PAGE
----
Russia has achieved a significant milestone in space exploration by successfully launching its inaugural moon-landing spacecraft after a gap of 47 years. The primary objective of the moon mission is to achieve a gentle landing on the lunar south pole, a region believed to contain valuable reservoirs of water ice.
The recent lunar mission from Russia is in competition with India, which launched its Chandrayaan-3 lunar lander to space last month. This race is part of a larger global competition involving the United States and China, both of which have well-established lunar exploration initiatives focused on the moon’s southern region.
The launch of the Luna-25 spacecraft took place from the Vostochny Cosmodrome, located 3,450 miles (5,550 km) east of Moscow. A Soyuz 2.1v rocket was used for the successful launch, which occurred at 2:11 a.m. Moscow time on Friday (1111 GMT on Thursday).
According to Yuri Borisov, the head of Russia’s space agency Roscosmos, the lunar lander is expected to make contact with the Moon’s surface on August 21, slightly differing from the earlier projected landing date of August 23.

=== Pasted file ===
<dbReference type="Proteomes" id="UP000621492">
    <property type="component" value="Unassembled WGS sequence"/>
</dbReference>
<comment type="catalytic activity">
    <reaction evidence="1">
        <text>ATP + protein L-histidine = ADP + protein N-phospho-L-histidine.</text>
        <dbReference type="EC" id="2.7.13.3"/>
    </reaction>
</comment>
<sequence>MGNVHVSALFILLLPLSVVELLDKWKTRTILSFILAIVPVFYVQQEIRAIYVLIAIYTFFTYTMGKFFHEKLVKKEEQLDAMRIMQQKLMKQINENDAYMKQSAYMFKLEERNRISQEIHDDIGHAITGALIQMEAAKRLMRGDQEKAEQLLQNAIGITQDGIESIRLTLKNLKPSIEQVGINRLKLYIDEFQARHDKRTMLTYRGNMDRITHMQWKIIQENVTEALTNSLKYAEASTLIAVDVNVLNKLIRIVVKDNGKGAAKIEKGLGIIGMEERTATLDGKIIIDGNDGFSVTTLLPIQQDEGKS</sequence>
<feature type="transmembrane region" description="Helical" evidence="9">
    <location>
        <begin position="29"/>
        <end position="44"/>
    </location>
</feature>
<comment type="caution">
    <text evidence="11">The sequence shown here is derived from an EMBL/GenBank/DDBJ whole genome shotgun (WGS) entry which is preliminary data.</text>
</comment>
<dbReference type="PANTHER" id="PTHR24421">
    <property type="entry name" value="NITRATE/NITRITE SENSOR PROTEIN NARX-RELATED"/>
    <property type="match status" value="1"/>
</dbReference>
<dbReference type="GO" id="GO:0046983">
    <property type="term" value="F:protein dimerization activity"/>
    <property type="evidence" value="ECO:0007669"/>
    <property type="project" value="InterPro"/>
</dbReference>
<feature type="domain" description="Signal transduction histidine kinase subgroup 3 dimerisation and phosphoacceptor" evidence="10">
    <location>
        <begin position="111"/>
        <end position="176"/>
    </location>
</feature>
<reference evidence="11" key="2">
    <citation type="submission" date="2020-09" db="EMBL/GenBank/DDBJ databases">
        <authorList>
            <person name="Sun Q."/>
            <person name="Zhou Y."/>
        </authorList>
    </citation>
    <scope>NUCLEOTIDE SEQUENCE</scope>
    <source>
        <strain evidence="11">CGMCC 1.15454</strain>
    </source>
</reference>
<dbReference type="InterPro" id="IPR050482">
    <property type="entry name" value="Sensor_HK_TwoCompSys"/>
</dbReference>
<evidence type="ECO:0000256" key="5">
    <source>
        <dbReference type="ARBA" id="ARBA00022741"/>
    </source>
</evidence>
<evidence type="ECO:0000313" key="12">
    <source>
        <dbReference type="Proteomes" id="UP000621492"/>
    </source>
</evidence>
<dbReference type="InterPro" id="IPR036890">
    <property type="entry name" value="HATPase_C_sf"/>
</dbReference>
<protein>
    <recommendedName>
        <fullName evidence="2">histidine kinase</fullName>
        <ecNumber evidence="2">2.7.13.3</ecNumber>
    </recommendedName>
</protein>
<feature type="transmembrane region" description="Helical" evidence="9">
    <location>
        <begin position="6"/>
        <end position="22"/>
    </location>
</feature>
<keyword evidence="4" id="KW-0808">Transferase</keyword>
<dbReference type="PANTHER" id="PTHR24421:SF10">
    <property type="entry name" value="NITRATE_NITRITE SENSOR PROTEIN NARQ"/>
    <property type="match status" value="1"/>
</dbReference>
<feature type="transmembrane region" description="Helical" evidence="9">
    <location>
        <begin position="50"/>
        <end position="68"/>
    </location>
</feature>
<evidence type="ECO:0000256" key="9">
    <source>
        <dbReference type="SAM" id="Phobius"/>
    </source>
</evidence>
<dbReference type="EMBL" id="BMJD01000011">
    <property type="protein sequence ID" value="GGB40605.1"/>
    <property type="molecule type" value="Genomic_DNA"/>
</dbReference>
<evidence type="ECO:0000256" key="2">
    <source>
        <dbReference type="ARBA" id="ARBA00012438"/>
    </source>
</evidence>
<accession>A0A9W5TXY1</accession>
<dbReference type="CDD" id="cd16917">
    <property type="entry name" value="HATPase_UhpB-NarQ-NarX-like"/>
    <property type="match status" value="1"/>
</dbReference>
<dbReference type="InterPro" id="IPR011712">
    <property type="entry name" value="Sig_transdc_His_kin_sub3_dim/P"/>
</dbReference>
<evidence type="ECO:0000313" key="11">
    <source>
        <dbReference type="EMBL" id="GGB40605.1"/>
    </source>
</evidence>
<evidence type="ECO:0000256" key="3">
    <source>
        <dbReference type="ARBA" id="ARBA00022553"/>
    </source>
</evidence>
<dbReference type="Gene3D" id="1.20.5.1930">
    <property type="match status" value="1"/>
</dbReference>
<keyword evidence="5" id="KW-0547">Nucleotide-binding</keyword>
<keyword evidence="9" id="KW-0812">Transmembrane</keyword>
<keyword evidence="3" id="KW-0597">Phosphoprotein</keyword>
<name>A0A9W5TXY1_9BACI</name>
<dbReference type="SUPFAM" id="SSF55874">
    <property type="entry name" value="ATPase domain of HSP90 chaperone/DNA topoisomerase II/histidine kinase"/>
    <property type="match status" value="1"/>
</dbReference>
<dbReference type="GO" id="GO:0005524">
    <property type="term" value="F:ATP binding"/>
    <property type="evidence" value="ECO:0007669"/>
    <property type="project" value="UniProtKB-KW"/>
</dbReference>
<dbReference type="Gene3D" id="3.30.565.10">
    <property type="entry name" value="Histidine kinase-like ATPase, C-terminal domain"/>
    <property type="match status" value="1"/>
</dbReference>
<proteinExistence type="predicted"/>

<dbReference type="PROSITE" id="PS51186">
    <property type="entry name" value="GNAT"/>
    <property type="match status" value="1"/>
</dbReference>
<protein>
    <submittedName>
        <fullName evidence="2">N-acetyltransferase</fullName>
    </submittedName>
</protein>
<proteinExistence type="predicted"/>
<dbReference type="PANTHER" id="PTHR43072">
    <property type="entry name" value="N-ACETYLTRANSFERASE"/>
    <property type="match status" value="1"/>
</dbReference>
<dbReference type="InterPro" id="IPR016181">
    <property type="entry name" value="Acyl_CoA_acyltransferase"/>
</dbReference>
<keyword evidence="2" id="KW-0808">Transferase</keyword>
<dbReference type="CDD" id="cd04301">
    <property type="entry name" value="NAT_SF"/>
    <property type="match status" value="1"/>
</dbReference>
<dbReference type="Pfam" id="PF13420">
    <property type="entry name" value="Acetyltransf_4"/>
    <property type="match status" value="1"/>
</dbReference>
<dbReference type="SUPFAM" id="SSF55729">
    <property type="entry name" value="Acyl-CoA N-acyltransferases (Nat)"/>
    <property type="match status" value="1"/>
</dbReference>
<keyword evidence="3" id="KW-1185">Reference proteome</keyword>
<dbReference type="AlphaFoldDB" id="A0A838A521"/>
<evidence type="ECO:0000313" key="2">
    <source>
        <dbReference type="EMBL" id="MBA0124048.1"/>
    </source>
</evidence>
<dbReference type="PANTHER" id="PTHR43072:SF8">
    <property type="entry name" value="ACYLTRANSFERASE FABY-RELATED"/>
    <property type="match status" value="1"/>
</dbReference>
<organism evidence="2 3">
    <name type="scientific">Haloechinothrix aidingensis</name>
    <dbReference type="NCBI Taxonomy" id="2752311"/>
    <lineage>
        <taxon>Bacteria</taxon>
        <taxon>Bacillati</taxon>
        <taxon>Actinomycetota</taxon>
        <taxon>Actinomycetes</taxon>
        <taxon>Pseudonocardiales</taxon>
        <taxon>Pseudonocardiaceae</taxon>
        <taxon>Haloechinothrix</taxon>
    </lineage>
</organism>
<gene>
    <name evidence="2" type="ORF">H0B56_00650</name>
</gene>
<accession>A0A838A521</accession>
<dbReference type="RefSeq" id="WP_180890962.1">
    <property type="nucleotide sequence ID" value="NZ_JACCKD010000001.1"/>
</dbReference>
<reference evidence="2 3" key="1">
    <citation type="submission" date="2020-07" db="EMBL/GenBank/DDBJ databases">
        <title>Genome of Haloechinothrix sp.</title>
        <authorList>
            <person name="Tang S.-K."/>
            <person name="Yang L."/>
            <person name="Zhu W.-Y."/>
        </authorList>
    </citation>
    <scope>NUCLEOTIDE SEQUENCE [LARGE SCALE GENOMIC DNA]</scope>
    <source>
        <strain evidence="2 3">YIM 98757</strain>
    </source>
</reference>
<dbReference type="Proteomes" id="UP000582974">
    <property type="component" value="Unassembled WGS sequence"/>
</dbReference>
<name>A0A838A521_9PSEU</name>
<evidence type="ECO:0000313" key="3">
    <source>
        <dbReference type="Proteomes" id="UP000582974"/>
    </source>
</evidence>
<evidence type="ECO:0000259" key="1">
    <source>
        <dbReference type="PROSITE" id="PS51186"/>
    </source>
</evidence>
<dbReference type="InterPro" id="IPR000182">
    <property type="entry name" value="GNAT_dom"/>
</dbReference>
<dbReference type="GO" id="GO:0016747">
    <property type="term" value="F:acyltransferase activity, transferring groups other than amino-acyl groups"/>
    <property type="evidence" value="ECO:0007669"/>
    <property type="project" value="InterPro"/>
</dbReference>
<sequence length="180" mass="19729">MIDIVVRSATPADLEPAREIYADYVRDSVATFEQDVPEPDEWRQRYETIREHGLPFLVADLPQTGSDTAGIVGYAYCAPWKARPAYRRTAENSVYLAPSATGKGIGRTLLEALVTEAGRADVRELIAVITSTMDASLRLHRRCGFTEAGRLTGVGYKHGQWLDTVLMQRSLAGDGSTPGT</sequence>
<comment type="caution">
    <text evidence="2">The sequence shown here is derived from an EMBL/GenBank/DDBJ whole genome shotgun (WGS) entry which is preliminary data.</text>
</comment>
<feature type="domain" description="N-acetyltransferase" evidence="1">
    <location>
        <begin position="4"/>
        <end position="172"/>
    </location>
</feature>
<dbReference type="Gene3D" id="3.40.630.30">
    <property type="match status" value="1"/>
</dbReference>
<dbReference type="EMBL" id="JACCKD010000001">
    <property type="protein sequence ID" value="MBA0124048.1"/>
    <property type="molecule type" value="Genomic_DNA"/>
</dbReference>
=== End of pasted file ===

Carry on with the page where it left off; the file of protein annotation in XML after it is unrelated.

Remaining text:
The Luna-25 spacecraft, about the size of a small car, is designed to operate on the moon’s south pole for approximately one year. This region has gained attention due to the detection of traces of water ice in the shadowed craters by scientists at NASA and other space agencies.
The success of this lunar moon mission holds significance for Russia, particularly in the context of Western sanctions imposed due to the Ukraine conflict. The mission also showcases Russia’s growing self-reliance in space exploration, a strategy that gained momentum after reduced collaborations with Western nations following the invasion of Ukraine in 2022.
The moon mission is not only a technological endeavor but also serves as an expression of national power on the global stage for Russia. Historian Asif Siddiqi notes that Russia’s aspirations toward the moon are intertwined with various factors.
While Neil Armstrong’s moonwalk gained global recognition in 1969, the Soviet Union’s Luna-2 mission in 1959 was the first spacecraft to reach the moon’s surface, and Luna-9 achieved the first soft landing in 1966. With this lunar mission, Russia is redirecting its focus toward lunar exploration after a period of concentrating on Mars and refraining from launching probes beyond Earth’s orbit since the dissolution of the Soviet Union in 1991.
The Luna-25 spacecraft’s departure from Earth’s orbit was anticipated to occur around 3:30 a.m. Moscow time. This achievement marks a significant step in Russia’s reinvigorated space exploration endeavors.